WHAT SHOULD I BE DOING INSTEAD OF THIS?
 
Home · Articles · Music · Music · Up from Under the Sun

Up from Under the Sun

Orderly California quartet The Donkeys examine their past and present

By Reyan Ali · May 22nd, 2012 · Music
music_thedonkeys_christinamccord
Based on sound alone, The Donkeys come off as pretty mature. The San Diego band plays a tender, starlit kind of Rock with a folky side that isn’t too sleepy, an AltCountry side that isn’t too twangy, a Blues side that isn’t too reverb-heavy and a Psych Rock side that isn’t too psychedelic. 

We have it on good authority that the Apocalypse won’t actually happen in December, but come 12/21/12, you should still consider concocting a cocktail, cueing up a few Donkeys songs and leaning back — just in case a meteor happens to hit Earth or something. Whether The Donkeys are exploring darkness or light, they do so in measured, methodical fashion, creating a calmness that could keep you cool in the face of disaster.

With the maturity of their work acknowledged, that maturity wasn’t really on the minds of The Donkeys’ four members when they started. The group origins trace back to a modestly populated Orange County city called Dana Point. Tim DeNardo, Sam Sprague and Anthony Lukens attended high school there during the late 1990s, bonding over music and what DeNardo half-jokingly calls “our unification against the jocks.”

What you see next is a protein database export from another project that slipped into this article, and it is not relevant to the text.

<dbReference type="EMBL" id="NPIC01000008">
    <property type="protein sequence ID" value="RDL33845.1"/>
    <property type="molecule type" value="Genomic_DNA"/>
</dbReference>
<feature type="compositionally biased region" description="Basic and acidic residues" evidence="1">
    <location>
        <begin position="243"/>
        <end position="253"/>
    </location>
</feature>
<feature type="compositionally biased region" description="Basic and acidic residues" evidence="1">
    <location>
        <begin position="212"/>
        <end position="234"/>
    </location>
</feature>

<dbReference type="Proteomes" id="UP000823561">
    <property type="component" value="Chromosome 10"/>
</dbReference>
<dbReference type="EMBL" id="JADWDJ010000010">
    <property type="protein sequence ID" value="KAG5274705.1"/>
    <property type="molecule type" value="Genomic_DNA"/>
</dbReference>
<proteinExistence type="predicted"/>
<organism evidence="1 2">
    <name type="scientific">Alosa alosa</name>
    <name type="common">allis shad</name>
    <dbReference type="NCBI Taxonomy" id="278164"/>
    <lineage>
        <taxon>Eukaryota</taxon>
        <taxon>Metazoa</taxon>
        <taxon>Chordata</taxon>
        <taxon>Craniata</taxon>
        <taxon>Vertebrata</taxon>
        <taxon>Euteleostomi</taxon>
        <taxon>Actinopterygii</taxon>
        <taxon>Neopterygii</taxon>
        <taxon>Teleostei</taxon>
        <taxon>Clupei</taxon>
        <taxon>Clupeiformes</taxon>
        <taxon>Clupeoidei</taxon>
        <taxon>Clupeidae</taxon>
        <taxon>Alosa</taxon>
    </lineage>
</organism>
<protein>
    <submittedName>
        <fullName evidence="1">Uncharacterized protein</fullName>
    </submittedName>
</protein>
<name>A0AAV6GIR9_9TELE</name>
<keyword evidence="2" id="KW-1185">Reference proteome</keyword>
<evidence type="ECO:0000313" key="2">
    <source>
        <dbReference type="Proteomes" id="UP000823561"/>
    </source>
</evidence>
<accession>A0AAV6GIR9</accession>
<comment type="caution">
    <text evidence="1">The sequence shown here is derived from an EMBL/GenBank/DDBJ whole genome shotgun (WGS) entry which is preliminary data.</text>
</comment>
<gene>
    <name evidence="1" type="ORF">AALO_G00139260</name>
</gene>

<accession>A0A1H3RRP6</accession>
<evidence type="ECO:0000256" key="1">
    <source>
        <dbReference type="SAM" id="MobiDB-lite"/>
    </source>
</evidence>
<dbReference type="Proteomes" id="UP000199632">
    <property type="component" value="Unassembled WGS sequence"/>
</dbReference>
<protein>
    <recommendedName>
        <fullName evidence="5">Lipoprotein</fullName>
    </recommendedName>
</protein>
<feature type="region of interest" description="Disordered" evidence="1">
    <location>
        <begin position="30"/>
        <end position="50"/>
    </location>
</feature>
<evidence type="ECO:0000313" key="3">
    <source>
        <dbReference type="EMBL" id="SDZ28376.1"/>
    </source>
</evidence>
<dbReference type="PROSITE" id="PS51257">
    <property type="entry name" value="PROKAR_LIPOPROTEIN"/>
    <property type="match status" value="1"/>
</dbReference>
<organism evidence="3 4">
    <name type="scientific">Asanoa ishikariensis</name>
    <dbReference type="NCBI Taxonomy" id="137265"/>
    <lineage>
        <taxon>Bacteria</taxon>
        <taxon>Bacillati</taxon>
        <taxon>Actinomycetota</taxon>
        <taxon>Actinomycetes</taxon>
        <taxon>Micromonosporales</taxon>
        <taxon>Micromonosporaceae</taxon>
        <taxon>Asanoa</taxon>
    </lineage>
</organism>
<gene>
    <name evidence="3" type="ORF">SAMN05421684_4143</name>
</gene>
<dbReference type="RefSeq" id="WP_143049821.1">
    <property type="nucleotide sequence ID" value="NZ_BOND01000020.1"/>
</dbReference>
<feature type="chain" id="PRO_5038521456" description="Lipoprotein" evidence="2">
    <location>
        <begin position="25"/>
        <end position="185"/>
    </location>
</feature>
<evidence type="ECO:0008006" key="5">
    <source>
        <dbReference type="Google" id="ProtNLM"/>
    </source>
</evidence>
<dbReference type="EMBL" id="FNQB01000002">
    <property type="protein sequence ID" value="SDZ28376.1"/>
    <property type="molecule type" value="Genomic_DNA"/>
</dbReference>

Donkeys’ future personnel were sprinkled through bands that sound little like what they’re known for today. Sprague and Lukens were in a Ramones-ish outfit called The Parking Lot Kids and DeNardo’s first group was “this technical, Math-y, kinda Emo band.” The seeds for Donkeys’ sound were surreptitiously planted by their elders, as DeNardo’s dad was big into David Bowie and Talking Heads, and Sprague’s parents had introduced him to The Band and Fleetwood Mac.

Early on, the band culture appealed to DeNardo less because of the actual music and more for the byproducts of playing. 

“We just really enjoyed getting together in this space that was ours whenever we wanted to, and just getting pretty wasted on top of it and just being loud and making music,” he says, speaking of a practice space the various bands shared. “Some of the moments coming together in that drunken haze were nice little times. Just being wasted, fucking around in parking lots, breaking things — y’know, (being) immature in all the ways that you should in your twenties.

We never really grew up, so we’re keeping the dream alive.”

By 2004, there had been some changes in their clique. Jessie Gulati had entered the picture and a new combination of players formed The Donkeys. When their sister band The Anchors had a show at Thee Parkside in San Francisco they couldn’t play, The Donkeys stepped in for what would be their first public performance. Even though the unseasoned band spent most of their stage time jamming, things went extremely well. 

“From what I remember, it was amazing. We played the show and it just felt perfect,” DeNardo says.